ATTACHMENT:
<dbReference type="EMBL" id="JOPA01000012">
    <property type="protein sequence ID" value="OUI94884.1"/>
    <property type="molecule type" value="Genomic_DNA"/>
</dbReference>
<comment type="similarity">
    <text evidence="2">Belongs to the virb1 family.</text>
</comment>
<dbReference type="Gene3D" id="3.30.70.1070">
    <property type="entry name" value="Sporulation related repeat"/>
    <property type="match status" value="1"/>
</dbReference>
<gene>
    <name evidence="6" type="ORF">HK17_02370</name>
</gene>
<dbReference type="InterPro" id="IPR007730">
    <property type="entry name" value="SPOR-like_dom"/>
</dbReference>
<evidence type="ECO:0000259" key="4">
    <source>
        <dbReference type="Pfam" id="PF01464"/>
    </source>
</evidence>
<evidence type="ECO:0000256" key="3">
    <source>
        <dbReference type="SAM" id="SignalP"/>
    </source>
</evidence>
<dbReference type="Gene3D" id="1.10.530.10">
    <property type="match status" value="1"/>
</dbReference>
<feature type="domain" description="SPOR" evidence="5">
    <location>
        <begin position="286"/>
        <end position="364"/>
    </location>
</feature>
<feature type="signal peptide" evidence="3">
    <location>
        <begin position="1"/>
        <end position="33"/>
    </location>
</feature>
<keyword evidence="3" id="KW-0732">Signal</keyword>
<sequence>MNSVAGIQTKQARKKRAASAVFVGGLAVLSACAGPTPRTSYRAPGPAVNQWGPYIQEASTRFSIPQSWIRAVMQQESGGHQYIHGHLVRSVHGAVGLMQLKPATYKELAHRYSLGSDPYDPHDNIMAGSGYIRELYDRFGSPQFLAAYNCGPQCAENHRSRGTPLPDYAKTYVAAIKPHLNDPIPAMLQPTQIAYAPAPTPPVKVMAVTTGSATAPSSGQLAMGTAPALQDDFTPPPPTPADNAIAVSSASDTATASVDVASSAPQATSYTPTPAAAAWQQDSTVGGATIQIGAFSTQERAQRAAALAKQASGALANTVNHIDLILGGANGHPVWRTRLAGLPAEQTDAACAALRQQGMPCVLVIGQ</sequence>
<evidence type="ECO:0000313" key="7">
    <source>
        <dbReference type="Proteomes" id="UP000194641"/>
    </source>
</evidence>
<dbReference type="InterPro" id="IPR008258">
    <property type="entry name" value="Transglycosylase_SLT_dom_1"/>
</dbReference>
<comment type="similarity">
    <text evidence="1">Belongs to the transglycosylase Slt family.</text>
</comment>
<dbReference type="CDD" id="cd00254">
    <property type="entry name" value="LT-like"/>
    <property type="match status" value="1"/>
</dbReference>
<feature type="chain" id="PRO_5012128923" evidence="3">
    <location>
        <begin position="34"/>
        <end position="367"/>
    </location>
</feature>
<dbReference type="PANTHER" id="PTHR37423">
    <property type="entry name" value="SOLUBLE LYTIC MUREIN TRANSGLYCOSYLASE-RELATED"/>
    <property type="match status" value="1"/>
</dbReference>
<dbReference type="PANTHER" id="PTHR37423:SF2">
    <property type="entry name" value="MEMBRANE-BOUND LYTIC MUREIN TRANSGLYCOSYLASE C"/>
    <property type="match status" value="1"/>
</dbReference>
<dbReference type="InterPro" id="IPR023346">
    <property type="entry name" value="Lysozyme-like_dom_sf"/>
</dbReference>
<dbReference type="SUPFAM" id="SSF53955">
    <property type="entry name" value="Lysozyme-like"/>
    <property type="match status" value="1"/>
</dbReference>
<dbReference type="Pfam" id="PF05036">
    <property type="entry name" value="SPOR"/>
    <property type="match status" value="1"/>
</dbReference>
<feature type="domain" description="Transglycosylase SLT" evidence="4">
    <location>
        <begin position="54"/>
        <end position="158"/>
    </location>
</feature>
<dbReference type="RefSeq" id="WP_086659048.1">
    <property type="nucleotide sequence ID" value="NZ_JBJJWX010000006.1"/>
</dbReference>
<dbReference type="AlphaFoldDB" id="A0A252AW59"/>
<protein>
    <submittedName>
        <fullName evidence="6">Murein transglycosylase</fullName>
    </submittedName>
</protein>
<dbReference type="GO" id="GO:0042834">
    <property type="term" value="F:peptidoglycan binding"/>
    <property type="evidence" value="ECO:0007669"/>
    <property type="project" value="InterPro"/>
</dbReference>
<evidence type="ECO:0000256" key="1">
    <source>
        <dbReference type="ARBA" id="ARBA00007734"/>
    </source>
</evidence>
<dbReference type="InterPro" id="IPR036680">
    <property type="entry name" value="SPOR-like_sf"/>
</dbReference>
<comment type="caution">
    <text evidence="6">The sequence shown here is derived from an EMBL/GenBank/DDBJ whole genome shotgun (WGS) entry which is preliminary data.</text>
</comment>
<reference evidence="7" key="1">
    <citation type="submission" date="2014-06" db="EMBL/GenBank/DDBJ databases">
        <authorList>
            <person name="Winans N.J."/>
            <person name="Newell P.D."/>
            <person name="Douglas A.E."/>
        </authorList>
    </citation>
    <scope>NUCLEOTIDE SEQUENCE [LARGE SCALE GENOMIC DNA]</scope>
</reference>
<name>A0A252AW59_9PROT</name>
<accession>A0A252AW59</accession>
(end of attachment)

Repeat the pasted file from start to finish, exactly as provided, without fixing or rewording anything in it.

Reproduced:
<dbReference type="EMBL" id="JOPA01000012">
    <property type="protein sequence ID" value="OUI94884.1"/>
    <property type="molecule type" value="Genomic_DNA"/>
</dbReference>
<comment type="similarity">
    <text evidence="2">Belongs to the virb1 family.</text>
</comment>
<dbReference type="Gene3D" id="3.30.70.1070">
    <property type="entry name" value="Sporulation related repeat"/>
    <property type="match status" value="1"/>
</dbReference>
<gene>
    <name evidence="6" type="ORF">HK17_02370</name>
</gene>
<dbReference type="InterPro" id="IPR007730">
    <property type="entry name" value="SPOR-like_dom"/>
</dbReference>
<evidence type="ECO:0000259" key="4">
    <source>
        <dbReference type="Pfam" id="PF01464"/>
    </source>
</evidence>
<evidence type="ECO:0000256" key="3">
    <source>
        <dbReference type="SAM" id="SignalP"/>
    </source>
</evidence>
<dbReference type="Gene3D" id="1.10.530.10">
    <property type="match status" value="1"/>
</dbReference>
<feature type="domain" description="SPOR" evidence="5">
    <location>
        <begin position="286"/>
        <end position="364"/>
    </location>
</feature>
<feature type="signal peptide" evidence="3">
    <location>
        <begin position="1"/>
        <end position="33"/>
    </location>
</feature>
<keyword evidence="3" id="KW-0732">Signal</keyword>
<sequence>MNSVAGIQTKQARKKRAASAVFVGGLAVLSACAGPTPRTSYRAPGPAVNQWGPYIQEASTRFSIPQSWIRAVMQQESGGHQYIHGHLVRSVHGAVGLMQLKPATYKELAHRYSLGSDPYDPHDNIMAGSGYIRELYDRFGSPQFLAAYNCGPQCAENHRSRGTPLPDYAKTYVAAIKPHLNDPIPAMLQPTQIAYAPAPTPPVKVMAVTTGSATAPSSGQLAMGTAPALQDDFTPPPPTPADNAIAVSSASDTATASVDVASSAPQATSYTPTPAAAAWQQDSTVGGATIQIGAFSTQERAQRAAALAKQASGALANTVNHIDLILGGANGHPVWRTRLAGLPAEQTDAACAALRQQGMPCVLVIGQ</sequence>
<evidence type="ECO:0000313" key="7">
    <source>
        <dbReference type="Proteomes" id="UP000194641"/>
    </source>
</evidence>
<dbReference type="InterPro" id="IPR008258">
    <property type="entry name" value="Transglycosylase_SLT_dom_1"/>
</dbReference>
<comment type="similarity">
    <text evidence="1">Belongs to the transglycosylase Slt family.</text>
</comment>
<dbReference type="CDD" id="cd00254">
    <property type="entry name" value="LT-like"/>
    <property type="match status" value="1"/>
</dbReference>
<feature type="chain" id="PRO_5012128923" evidence="3">
    <location>
        <begin position="34"/>
        <end position="367"/>
    </location>
</feature>
<dbReference type="PANTHER" id="PTHR37423">
    <property type="entry name" value="SOLUBLE LYTIC MUREIN TRANSGLYCOSYLASE-RELATED"/>
    <property type="match status" value="1"/>
</dbReference>
<dbReference type="PANTHER" id="PTHR37423:SF2">
    <property type="entry name" value="MEMBRANE-BOUND LYTIC MUREIN TRANSGLYCOSYLASE C"/>
    <property type="match status" value="1"/>
</dbReference>
<dbReference type="InterPro" id="IPR023346">
    <property type="entry name" value="Lysozyme-like_dom_sf"/>
</dbReference>
<dbReference type="SUPFAM" id="SSF53955">
    <property type="entry name" value="Lysozyme-like"/>
    <property type="match status" value="1"/>
</dbReference>
<dbReference type="Pfam" id="PF05036">
    <property type="entry name" value="SPOR"/>
    <property type="match status" value="1"/>
</dbReference>
<feature type="domain" description="Transglycosylase SLT" evidence="4">
    <location>
        <begin position="54"/>
        <end position="158"/>
    </location>
</feature>
<dbReference type="RefSeq" id="WP_086659048.1">
    <property type="nucleotide sequence ID" value="NZ_JBJJWX010000006.1"/>
</dbReference>
<dbReference type="AlphaFoldDB" id="A0A252AW59"/>
<protein>
    <submittedName>
        <fullName evidence="6">Murein transglycosylase</fullName>
    </submittedName>
</protein>
<dbReference type="GO" id="GO:0042834">
    <property type="term" value="F:peptidoglycan binding"/>
    <property type="evidence" value="ECO:0007669"/>
    <property type="project" value="InterPro"/>
</dbReference>
<evidence type="ECO:0000256" key="1">
    <source>
        <dbReference type="ARBA" id="ARBA00007734"/>
    </source>
</evidence>
<dbReference type="InterPro" id="IPR036680">
    <property type="entry name" value="SPOR-like_sf"/>
</dbReference>
<comment type="caution">
    <text evidence="6">The sequence shown here is derived from an EMBL/GenBank/DDBJ whole genome shotgun (WGS) entry which is preliminary data.</text>
</comment>
<reference evidence="7" key="1">
    <citation type="submission" date="2014-06" db="EMBL/GenBank/DDBJ databases">
        <authorList>
            <person name="Winans N.J."/>
            <person name="Newell P.D."/>
            <person name="Douglas A.E."/>
        </authorList>
    </citation>
    <scope>NUCLEOTIDE SEQUENCE [LARGE SCALE GENOMIC DNA]</scope>
</reference>
<name>A0A252AW59_9PROT</name>
<accession>A0A252AW59</accession>